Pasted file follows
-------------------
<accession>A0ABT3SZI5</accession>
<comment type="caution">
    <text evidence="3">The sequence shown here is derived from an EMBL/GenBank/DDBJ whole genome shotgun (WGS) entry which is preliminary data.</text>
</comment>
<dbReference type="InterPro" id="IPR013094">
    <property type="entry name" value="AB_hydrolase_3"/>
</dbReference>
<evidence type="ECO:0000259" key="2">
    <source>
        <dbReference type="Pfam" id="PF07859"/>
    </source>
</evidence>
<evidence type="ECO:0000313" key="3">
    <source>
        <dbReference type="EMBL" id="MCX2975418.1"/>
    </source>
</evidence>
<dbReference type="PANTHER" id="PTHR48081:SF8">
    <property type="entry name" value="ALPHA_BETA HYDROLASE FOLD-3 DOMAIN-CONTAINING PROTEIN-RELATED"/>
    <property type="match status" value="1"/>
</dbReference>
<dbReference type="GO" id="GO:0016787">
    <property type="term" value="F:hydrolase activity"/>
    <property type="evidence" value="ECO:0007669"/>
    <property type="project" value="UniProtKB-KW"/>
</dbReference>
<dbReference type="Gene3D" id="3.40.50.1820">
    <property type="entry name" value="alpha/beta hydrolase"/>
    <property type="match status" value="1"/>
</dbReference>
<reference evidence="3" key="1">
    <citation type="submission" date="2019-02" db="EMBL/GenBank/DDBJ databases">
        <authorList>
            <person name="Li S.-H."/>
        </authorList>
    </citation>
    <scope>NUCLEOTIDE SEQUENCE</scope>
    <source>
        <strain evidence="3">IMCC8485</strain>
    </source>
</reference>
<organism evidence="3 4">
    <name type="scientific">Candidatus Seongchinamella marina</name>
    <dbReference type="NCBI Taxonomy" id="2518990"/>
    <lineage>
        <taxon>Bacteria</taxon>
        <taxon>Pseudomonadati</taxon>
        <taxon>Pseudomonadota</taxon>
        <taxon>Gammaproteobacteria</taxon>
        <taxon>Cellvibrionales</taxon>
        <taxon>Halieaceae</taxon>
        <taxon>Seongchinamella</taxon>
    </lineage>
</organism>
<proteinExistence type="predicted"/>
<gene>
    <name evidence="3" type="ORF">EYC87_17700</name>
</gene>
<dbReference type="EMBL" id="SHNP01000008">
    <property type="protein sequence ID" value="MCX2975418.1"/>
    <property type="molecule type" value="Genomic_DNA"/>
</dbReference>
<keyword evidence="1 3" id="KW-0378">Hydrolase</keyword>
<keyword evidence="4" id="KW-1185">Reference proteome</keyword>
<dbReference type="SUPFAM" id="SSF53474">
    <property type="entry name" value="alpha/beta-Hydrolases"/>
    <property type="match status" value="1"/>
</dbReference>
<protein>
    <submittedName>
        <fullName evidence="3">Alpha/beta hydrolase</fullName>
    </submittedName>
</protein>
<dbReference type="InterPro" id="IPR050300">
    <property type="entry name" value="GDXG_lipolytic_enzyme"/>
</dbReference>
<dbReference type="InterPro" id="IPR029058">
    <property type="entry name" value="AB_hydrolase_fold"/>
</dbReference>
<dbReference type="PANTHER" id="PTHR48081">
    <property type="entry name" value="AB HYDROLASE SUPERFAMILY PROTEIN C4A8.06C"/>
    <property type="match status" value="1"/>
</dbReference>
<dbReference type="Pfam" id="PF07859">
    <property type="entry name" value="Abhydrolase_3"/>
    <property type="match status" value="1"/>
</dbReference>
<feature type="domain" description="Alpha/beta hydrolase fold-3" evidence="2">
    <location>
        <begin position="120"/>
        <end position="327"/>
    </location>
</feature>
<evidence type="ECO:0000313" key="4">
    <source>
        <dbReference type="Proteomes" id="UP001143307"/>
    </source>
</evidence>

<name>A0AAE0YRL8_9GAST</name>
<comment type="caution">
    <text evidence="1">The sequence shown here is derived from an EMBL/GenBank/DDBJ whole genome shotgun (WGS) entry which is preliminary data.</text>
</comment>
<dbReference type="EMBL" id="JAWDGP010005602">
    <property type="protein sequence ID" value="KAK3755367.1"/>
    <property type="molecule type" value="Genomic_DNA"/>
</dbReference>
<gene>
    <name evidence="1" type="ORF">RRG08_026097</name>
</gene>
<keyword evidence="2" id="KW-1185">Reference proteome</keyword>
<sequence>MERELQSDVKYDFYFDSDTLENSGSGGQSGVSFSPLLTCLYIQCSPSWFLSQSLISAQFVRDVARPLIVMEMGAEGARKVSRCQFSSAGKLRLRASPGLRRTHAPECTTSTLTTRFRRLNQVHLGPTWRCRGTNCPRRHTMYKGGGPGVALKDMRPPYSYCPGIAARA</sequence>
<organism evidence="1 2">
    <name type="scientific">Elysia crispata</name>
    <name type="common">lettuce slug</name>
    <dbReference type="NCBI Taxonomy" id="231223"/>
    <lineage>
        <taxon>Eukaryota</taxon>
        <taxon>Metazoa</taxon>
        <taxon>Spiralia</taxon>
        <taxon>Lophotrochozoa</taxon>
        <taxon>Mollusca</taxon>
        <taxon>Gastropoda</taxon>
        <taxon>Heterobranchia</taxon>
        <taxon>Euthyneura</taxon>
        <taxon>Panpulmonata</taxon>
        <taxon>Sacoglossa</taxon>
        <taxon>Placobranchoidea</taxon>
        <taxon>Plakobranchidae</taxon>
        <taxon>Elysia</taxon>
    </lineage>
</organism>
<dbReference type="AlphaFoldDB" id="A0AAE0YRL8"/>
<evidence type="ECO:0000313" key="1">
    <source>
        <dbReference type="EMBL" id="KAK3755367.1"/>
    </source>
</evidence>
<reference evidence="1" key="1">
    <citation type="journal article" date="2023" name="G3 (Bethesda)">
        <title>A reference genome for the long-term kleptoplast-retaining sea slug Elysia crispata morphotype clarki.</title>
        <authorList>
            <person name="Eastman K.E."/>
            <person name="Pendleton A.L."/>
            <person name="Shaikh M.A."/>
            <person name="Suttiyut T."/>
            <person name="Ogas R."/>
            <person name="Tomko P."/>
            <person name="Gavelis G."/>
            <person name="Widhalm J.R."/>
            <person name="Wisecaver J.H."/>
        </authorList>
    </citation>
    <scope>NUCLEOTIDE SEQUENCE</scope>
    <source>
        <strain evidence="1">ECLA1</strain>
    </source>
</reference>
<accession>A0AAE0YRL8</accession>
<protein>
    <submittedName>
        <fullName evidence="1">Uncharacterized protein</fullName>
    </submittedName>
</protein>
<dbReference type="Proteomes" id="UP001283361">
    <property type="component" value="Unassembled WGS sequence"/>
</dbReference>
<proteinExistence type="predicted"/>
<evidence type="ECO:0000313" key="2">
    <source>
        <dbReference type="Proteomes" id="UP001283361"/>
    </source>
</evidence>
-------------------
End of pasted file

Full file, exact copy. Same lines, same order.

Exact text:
<accession>A0ABT3SZI5</accession>
<comment type="caution">
    <text evidence="3">The sequence shown here is derived from an EMBL/GenBank/DDBJ whole genome shotgun (WGS) entry which is preliminary data.</text>
</comment>
<dbReference type="InterPro" id="IPR013094">
    <property type="entry name" value="AB_hydrolase_3"/>
</dbReference>
<evidence type="ECO:0000259" key="2">
    <source>
        <dbReference type="Pfam" id="PF07859"/>
    </source>
</evidence>
<evidence type="ECO:0000313" key="3">
    <source>
        <dbReference type="EMBL" id="MCX2975418.1"/>
    </source>
</evidence>
<dbReference type="PANTHER" id="PTHR48081:SF8">
    <property type="entry name" value="ALPHA_BETA HYDROLASE FOLD-3 DOMAIN-CONTAINING PROTEIN-RELATED"/>
    <property type="match status" value="1"/>
</dbReference>
<dbReference type="GO" id="GO:0016787">
    <property type="term" value="F:hydrolase activity"/>
    <property type="evidence" value="ECO:0007669"/>
    <property type="project" value="UniProtKB-KW"/>
</dbReference>
<dbReference type="Gene3D" id="3.40.50.1820">
    <property type="entry name" value="alpha/beta hydrolase"/>
    <property type="match status" value="1"/>
</dbReference>
<reference evidence="3" key="1">
    <citation type="submission" date="2019-02" db="EMBL/GenBank/DDBJ databases">
        <authorList>
            <person name="Li S.-H."/>
        </authorList>
    </citation>
    <scope>NUCLEOTIDE SEQUENCE</scope>
    <source>
        <strain evidence="3">IMCC8485</strain>
    </source>
</reference>
<organism evidence="3 4">
    <name type="scientific">Candidatus Seongchinamella marina</name>
    <dbReference type="NCBI Taxonomy" id="2518990"/>
    <lineage>
        <taxon>Bacteria</taxon>
        <taxon>Pseudomonadati</taxon>
        <taxon>Pseudomonadota</taxon>
        <taxon>Gammaproteobacteria</taxon>
        <taxon>Cellvibrionales</taxon>
        <taxon>Halieaceae</taxon>
        <taxon>Seongchinamella</taxon>
    </lineage>
</organism>
<proteinExistence type="predicted"/>
<gene>
    <name evidence="3" type="ORF">EYC87_17700</name>
</gene>
<dbReference type="EMBL" id="SHNP01000008">
    <property type="protein sequence ID" value="MCX2975418.1"/>
    <property type="molecule type" value="Genomic_DNA"/>
</dbReference>
<keyword evidence="1 3" id="KW-0378">Hydrolase</keyword>
<keyword evidence="4" id="KW-1185">Reference proteome</keyword>
<dbReference type="SUPFAM" id="SSF53474">
    <property type="entry name" value="alpha/beta-Hydrolases"/>
    <property type="match status" value="1"/>
</dbReference>
<protein>
    <submittedName>
        <fullName evidence="3">Alpha/beta hydrolase</fullName>
    </submittedName>
</protein>
<dbReference type="InterPro" id="IPR050300">
    <property type="entry name" value="GDXG_lipolytic_enzyme"/>
</dbReference>
<dbReference type="InterPro" id="IPR029058">
    <property type="entry name" value="AB_hydrolase_fold"/>
</dbReference>
<dbReference type="PANTHER" id="PTHR48081">
    <property type="entry name" value="AB HYDROLASE SUPERFAMILY PROTEIN C4A8.06C"/>
    <property type="match status" value="1"/>
</dbReference>
<dbReference type="Pfam" id="PF07859">
    <property type="entry name" value="Abhydrolase_3"/>
    <property type="match status" value="1"/>
</dbReference>
<feature type="domain" description="Alpha/beta hydrolase fold-3" evidence="2">
    <location>
        <begin position="120"/>
        <end position="327"/>
    </location>
</feature>
<evidence type="ECO:0000313" key="4">
    <source>
        <dbReference type="Proteomes" id="UP001143307"/>
    </source>
</evidence>

<name>A0AAE0YRL8_9GAST</name>
<comment type="caution">
    <text evidence="1">The sequence shown here is derived from an EMBL/GenBank/DDBJ whole genome shotgun (WGS) entry which is preliminary data.</text>
</comment>
<dbReference type="EMBL" id="JAWDGP010005602">
    <property type="protein sequence ID" value="KAK3755367.1"/>
    <property type="molecule type" value="Genomic_DNA"/>
</dbReference>
<gene>
    <name evidence="1" type="ORF">RRG08_026097</name>
</gene>
<keyword evidence="2" id="KW-1185">Reference proteome</keyword>
<sequence>MERELQSDVKYDFYFDSDTLENSGSGGQSGVSFSPLLTCLYIQCSPSWFLSQSLISAQFVRDVARPLIVMEMGAEGARKVSRCQFSSAGKLRLRASPGLRRTHAPECTTSTLTTRFRRLNQVHLGPTWRCRGTNCPRRHTMYKGGGPGVALKDMRPPYSYCPGIAARA</sequence>
<organism evidence="1 2">
    <name type="scientific">Elysia crispata</name>
    <name type="common">lettuce slug</name>
    <dbReference type="NCBI Taxonomy" id="231223"/>
    <lineage>
        <taxon>Eukaryota</taxon>
        <taxon>Metazoa</taxon>
        <taxon>Spiralia</taxon>
        <taxon>Lophotrochozoa</taxon>
        <taxon>Mollusca</taxon>
        <taxon>Gastropoda</taxon>
        <taxon>Heterobranchia</taxon>
        <taxon>Euthyneura</taxon>
        <taxon>Panpulmonata</taxon>
        <taxon>Sacoglossa</taxon>
        <taxon>Placobranchoidea</taxon>
        <taxon>Plakobranchidae</taxon>
        <taxon>Elysia</taxon>
    </lineage>
</organism>
<dbReference type="AlphaFoldDB" id="A0AAE0YRL8"/>
<evidence type="ECO:0000313" key="1">
    <source>
        <dbReference type="EMBL" id="KAK3755367.1"/>
    </source>
</evidence>
<reference evidence="1" key="1">
    <citation type="journal article" date="2023" name="G3 (Bethesda)">
        <title>A reference genome for the long-term kleptoplast-retaining sea slug Elysia crispata morphotype clarki.</title>
        <authorList>
            <person name="Eastman K.E."/>
            <person name="Pendleton A.L."/>
            <person name="Shaikh M.A."/>
            <person name="Suttiyut T."/>
            <person name="Ogas R."/>
            <person name="Tomko P."/>
            <person name="Gavelis G."/>
            <person name="Widhalm J.R."/>
            <person name="Wisecaver J.H."/>
        </authorList>
    </citation>
    <scope>NUCLEOTIDE SEQUENCE</scope>
    <source>
        <strain evidence="1">ECLA1</strain>
    </source>
</reference>
<accession>A0AAE0YRL8</accession>
<protein>
    <submittedName>
        <fullName evidence="1">Uncharacterized protein</fullName>
    </submittedName>
</protein>
<dbReference type="Proteomes" id="UP001283361">
    <property type="component" value="Unassembled WGS sequence"/>
</dbReference>
<proteinExistence type="predicted"/>
<evidence type="ECO:0000313" key="2">
    <source>
        <dbReference type="Proteomes" id="UP001283361"/>
    </source>
</evidence>